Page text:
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News: Tenant frenzy fuels rental boom

Mon, 17 Sep 07

Tenant demand now outstrips supply in all areas of the rental market, even as private landlords continue to invest in the sector...

This is revealed in the latest quarterly survey of ARLA member letting agents published today (Tuesday 11 September).

The quarterly ARLA surveys are the largest of their kind in the Private Rented Sector and ARLA believes that the results this quarter are consistent with the traditional cycle of softening house prices leading to increased rental demand.

Achievable rent levels are reported to have risen in all areas. This continues the trend that began at the beginning of 2007 and rent levels are now reported as being at an all time high.

Higher average rents

Despite the continuing rise in property prices, the increase in achievable rents has led also to a growth in the return on the asset value of houses, although the return on flats remains unchanged.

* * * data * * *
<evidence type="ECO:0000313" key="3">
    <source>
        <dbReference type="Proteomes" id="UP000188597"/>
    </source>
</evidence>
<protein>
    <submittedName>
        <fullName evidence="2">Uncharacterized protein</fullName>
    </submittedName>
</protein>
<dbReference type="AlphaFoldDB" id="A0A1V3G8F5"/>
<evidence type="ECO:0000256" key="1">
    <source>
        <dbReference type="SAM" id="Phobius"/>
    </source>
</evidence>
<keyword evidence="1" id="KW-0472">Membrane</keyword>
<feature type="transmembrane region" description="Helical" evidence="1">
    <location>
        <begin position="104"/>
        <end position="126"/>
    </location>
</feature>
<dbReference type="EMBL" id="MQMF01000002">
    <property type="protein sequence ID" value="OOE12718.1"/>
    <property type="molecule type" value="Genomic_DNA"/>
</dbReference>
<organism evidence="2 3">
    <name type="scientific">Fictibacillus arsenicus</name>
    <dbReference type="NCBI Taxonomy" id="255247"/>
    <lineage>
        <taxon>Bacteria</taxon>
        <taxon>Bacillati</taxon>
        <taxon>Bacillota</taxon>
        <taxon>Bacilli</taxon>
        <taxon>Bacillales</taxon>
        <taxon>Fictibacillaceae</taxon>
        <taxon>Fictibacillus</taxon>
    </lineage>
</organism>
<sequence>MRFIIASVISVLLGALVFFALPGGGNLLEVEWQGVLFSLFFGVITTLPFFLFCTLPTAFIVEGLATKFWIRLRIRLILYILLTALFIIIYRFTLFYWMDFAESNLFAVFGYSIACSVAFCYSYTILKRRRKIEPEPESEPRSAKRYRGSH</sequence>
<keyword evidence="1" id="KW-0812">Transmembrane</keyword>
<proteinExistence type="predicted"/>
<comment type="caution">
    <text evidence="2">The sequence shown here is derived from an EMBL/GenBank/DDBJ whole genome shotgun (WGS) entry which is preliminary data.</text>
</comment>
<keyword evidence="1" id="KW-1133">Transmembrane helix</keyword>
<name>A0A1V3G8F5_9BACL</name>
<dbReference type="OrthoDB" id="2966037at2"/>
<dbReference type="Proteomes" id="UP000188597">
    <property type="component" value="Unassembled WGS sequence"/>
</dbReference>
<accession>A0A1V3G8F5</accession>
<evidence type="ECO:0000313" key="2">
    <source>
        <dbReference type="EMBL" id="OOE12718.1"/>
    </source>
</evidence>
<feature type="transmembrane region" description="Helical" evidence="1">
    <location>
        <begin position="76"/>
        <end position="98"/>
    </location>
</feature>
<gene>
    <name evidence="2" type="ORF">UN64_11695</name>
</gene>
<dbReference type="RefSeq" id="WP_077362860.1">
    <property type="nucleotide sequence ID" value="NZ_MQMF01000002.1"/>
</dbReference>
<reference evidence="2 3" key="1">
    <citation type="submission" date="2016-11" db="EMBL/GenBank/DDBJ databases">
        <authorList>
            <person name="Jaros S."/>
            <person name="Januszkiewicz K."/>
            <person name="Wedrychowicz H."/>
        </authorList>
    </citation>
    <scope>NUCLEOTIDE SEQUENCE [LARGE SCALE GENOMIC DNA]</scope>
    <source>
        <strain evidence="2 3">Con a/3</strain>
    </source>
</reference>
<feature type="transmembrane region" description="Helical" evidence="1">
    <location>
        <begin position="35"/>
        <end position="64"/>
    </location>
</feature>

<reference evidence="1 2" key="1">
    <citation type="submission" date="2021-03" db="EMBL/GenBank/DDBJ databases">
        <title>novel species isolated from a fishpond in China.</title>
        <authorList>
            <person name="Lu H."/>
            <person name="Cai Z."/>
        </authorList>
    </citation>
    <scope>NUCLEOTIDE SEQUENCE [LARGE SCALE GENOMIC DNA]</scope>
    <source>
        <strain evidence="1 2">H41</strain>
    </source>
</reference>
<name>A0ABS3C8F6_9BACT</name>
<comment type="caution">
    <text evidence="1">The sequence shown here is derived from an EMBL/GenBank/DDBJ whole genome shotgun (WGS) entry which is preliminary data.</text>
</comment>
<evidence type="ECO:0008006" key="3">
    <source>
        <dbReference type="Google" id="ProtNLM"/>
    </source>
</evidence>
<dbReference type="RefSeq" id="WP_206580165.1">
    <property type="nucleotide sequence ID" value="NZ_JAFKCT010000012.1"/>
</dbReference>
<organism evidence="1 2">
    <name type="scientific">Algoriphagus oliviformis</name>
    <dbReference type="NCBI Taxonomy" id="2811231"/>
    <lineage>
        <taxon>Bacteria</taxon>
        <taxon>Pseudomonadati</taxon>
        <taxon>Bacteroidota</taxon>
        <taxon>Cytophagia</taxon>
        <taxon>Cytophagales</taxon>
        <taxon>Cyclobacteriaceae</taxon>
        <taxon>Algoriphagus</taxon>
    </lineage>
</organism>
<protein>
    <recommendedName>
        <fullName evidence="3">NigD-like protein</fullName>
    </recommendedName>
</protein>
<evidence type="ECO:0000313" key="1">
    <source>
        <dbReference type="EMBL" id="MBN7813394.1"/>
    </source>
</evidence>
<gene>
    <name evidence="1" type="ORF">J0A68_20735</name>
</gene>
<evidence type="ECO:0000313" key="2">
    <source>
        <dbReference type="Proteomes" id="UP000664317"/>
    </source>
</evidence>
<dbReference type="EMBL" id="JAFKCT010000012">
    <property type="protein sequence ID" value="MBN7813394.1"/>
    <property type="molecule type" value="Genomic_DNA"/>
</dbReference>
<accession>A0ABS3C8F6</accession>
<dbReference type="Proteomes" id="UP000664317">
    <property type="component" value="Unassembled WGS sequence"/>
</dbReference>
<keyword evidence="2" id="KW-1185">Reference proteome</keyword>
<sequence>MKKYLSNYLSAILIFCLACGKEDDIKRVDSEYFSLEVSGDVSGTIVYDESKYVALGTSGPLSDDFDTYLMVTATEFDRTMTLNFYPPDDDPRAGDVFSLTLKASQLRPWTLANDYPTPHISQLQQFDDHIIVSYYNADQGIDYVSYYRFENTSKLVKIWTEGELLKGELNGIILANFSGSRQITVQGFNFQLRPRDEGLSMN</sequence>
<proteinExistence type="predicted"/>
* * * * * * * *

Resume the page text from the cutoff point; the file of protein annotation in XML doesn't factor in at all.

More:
In the three months to the end of August, average rents for houses ranged from £819 a week in prime central London, through £345 across the South East to £230 in the rest of the country. For flats, average rents were £525 in Prime Central London, £215 in the South East and £150 in the rest of the country.

In all the regions, the average rents achieved for houses is more than half as much again – between 53% and 60% higher - as the average for flats, although the increase in rents achieved over the three summer months averaged 6% overall for both houses and flats.

With more than half of all ARLA members saying that rents have increased in a single quarter, this figure is now standing at an all time high.

Traditional cycles

Nearly three quarters of all tenants, 73%, stay in the same rented property for between ten and 18 months, leading to an average tenancy of 16.3 months. The longest tenancies are in Prime Central London at 17.7 months, followed by the South East at 16.5 months and 15.4 months for the rest of the country.

The overall average void rate over a year is 23 days. This continues a trend of declining empty periods from the average of 31 days during the winter of 2003/2004.

Commented Ian Potter, newly appointed ARLA Operations Manager, “These figures are consistent with the traditional cycles that are always underlined by the Private Rented Sector when house prices soften. Demand for rented accommodation rises. Once again, the sector is acting as the only viable safety valve for housing as a whole and bridging the gap between owner-occupation and the various provisions for social housing.”

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